Welcome to the State of California 

What's New from the Occupational Health Branch

 


CA Safe Cosmetics Program launches searchable cosmetic product database

The California Safe Cosmetics Program (CSCP) collects data from cosmetic companies on products that contain a chemical ingredient known to cause cancer or reproductive harm. Website visitors can now search the CSCP database for specific products, brand names, or chemical ingredients. The new website also has useful information for workers and consumers who use cosmetics about how exposure to chemicals can affect health.

CSCP searchable product database

For more information on our work in this area, visit CA Safe Cosmetics Program

 


CDPH Occupational Lead Program recommends health-based Permissible Exposure Limit (PEL) for lead in workplace air

The Cal/OSHA lead standards are based on lead toxicity information that is now over 30 years old. The California Department of Public Health (CDPH) has recently made a recommendation to Cal/OSHA for a new Permissible Exposure Limit (PEL) based on the low level health effects literature and modeling of the relationship between air lead levels and blood lead levels. For more information:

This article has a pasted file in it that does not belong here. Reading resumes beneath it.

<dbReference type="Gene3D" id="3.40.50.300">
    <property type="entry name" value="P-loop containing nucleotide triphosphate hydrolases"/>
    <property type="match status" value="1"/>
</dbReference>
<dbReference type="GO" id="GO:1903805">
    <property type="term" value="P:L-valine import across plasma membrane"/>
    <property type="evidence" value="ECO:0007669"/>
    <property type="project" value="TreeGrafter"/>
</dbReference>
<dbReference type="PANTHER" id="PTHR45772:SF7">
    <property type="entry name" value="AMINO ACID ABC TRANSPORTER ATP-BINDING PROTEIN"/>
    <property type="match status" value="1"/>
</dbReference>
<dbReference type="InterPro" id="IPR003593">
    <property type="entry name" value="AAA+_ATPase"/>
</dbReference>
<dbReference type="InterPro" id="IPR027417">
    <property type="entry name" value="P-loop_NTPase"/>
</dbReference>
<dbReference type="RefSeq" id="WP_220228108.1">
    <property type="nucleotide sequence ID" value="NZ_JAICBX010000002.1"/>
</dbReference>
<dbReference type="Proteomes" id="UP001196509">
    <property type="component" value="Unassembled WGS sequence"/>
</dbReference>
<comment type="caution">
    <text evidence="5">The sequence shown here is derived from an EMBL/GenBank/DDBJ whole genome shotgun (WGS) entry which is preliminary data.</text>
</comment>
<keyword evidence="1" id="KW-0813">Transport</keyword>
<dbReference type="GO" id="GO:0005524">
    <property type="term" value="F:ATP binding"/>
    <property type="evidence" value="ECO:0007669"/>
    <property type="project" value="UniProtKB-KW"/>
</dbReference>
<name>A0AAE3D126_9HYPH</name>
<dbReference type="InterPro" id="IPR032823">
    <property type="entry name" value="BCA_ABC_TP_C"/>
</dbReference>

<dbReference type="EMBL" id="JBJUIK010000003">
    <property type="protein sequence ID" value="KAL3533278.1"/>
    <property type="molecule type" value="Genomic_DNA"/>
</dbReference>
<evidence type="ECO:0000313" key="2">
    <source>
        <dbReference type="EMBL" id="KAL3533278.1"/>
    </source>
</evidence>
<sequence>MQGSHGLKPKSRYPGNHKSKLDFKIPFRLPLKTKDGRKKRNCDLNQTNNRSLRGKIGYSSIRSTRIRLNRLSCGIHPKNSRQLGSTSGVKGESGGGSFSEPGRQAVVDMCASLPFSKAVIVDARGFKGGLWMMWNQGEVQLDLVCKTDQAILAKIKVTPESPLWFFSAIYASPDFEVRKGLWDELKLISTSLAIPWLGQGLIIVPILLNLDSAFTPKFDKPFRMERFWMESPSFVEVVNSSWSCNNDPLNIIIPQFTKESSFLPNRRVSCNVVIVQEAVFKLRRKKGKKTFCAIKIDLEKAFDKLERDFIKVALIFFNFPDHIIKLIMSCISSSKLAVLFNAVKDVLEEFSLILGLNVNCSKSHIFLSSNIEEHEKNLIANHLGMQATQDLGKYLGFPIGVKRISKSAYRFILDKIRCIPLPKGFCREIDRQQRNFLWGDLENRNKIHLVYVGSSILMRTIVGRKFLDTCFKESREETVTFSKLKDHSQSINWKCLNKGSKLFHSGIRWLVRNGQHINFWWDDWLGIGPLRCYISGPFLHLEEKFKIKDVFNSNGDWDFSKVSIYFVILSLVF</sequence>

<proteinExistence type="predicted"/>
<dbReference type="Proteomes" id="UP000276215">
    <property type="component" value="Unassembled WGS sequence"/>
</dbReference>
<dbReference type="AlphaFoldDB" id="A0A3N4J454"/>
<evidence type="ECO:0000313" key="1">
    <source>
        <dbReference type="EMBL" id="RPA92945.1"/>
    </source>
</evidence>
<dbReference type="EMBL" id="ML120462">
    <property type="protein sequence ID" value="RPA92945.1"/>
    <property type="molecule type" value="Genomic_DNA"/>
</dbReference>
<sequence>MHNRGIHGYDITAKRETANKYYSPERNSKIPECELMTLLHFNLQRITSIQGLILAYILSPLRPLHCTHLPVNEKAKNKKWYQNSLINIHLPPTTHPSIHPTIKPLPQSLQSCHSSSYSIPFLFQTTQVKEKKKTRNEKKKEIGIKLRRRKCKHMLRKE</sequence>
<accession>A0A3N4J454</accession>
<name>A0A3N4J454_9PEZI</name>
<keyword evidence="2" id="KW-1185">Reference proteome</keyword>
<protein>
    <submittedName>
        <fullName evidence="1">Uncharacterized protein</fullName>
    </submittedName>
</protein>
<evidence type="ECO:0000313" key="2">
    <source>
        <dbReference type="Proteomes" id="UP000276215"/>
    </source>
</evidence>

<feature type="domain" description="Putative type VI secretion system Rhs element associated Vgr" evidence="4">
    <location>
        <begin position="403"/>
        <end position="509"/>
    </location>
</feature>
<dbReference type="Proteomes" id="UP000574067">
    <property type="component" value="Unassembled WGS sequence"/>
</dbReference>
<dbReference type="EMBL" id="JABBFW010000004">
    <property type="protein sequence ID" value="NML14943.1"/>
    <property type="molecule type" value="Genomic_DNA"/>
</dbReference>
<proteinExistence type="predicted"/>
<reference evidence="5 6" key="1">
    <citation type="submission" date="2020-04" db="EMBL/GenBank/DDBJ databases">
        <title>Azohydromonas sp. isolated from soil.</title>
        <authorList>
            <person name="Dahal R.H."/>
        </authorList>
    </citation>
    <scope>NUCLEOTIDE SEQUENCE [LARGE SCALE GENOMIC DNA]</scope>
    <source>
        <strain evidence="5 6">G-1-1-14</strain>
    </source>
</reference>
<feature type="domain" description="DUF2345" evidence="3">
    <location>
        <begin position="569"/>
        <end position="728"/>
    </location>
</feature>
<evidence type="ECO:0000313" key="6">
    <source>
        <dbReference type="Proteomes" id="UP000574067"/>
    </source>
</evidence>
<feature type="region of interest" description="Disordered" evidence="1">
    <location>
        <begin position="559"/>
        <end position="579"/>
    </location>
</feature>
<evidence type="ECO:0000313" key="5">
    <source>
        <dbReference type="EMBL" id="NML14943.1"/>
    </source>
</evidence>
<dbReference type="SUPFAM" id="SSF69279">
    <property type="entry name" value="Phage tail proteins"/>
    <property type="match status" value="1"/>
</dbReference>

Recommended Permissible Exposure Limit (PEL) for Lead (PDF)Will open in new browser window CDPH letter to Cal/OSHA

Estimating Workplace Air and Worker Blood Lead Concentration using an Updated Physiologically-based Pharmacokinetic (PBPK) Model (PDF)Will open in new browser window Office of Environmental Health Hazard Assessment (OEHHA), Cal/EPA (California Environmental Protection Agency)

Health professional summary (PDF)Will open in new browser window  |  General public summary (PDF)Will open in new browser window

Recommendations for improving the Cal/OSHA Lead Standards web page with all CDPH recommendations, background information, and Cal/OSHA Advisory Committee meeting link


Preventing work-related Valley Fever (Coccidioidomycosis)

Workers who disturb soil containing the Coccidioides immitis fungus and work in dusty outdoor areas are at risk for Valley Fever. Over 1000 Californians are hospitalized with this illness every year. About eight of every 100 people hospitalized with it die from the infection annually. Yet workplace health and safety plans often do not even mention Valley Fever, despite the fact that the illness can be disabling or fatal. Workers can be protected against this disease by the use of dust control measures and appropriate personal protective equipment. Now OHB has a web page featuring our prevention materials.

Preventing work-related Valley Fever (Coccidioidomycosis) – Web page


 

Occupational Health Branch home page 

 
 
Last modified on: 1/13/2014 9:26 AM